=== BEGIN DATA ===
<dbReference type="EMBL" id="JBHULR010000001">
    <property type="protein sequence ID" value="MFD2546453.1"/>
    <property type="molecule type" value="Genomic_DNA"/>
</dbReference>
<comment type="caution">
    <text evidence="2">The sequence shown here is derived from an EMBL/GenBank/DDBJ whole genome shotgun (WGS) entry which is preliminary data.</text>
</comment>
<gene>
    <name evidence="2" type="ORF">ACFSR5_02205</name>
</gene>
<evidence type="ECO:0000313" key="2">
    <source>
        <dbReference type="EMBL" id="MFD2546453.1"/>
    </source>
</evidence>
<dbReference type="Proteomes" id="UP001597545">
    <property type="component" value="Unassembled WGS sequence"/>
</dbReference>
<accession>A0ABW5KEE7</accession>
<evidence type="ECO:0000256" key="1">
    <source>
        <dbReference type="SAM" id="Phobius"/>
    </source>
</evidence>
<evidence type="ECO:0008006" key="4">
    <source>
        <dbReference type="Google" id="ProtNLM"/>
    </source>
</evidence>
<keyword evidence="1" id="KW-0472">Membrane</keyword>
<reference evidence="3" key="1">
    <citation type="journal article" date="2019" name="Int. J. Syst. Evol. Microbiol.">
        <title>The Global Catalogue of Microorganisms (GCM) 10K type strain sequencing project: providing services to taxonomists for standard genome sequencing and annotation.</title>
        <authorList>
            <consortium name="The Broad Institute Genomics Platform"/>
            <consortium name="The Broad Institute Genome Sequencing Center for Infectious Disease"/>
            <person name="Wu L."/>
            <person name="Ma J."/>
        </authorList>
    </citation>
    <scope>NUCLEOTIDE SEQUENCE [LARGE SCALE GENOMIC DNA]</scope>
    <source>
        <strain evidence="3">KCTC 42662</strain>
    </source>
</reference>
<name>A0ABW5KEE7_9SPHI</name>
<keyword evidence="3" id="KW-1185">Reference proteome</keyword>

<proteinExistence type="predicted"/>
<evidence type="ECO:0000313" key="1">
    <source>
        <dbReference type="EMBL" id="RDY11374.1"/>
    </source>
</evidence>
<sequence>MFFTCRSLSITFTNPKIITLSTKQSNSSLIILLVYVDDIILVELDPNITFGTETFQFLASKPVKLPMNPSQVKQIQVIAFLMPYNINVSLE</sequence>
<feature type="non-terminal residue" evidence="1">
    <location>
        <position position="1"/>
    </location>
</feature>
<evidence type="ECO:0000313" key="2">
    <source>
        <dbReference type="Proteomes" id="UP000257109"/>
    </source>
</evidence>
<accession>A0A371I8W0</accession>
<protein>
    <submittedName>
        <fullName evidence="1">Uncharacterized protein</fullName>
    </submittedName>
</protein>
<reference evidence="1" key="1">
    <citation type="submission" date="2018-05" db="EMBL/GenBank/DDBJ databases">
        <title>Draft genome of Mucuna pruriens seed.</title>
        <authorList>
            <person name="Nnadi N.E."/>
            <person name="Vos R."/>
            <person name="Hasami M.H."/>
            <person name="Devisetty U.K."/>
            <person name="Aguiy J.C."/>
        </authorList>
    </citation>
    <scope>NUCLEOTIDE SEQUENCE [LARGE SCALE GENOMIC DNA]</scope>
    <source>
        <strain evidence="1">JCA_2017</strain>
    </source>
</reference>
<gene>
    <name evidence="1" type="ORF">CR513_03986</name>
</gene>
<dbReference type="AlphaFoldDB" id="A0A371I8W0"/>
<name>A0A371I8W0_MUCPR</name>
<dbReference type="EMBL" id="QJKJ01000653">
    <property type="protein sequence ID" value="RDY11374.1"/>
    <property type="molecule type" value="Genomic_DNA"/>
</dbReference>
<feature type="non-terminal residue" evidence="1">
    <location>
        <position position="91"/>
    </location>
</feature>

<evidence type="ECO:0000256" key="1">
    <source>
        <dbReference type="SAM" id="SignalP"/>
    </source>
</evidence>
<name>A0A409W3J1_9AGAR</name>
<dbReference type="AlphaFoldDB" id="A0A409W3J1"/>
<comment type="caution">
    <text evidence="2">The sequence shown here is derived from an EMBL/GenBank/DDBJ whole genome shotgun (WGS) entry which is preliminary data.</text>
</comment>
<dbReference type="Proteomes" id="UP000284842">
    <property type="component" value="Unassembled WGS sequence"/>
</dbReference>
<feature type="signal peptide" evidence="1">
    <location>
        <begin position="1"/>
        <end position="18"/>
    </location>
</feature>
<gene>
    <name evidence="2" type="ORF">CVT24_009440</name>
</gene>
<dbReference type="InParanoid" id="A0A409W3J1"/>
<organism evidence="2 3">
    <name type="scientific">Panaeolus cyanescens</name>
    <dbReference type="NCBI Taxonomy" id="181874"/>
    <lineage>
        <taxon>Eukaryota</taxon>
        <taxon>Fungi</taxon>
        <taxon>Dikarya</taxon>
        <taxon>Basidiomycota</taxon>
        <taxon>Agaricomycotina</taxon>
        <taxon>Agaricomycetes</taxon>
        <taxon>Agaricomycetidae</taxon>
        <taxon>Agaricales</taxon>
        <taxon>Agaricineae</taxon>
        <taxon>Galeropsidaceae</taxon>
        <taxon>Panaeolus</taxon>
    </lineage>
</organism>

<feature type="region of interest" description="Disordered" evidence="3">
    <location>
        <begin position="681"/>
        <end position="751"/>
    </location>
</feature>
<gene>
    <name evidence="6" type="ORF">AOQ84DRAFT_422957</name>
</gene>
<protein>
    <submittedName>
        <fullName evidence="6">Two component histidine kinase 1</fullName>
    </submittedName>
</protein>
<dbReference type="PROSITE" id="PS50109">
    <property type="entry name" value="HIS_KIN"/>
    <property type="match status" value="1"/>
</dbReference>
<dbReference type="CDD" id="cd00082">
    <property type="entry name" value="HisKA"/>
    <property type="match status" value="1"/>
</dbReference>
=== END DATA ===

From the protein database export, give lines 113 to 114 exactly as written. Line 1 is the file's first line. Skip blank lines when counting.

</dbReference>
<feature type="signal peptide" evidence="1">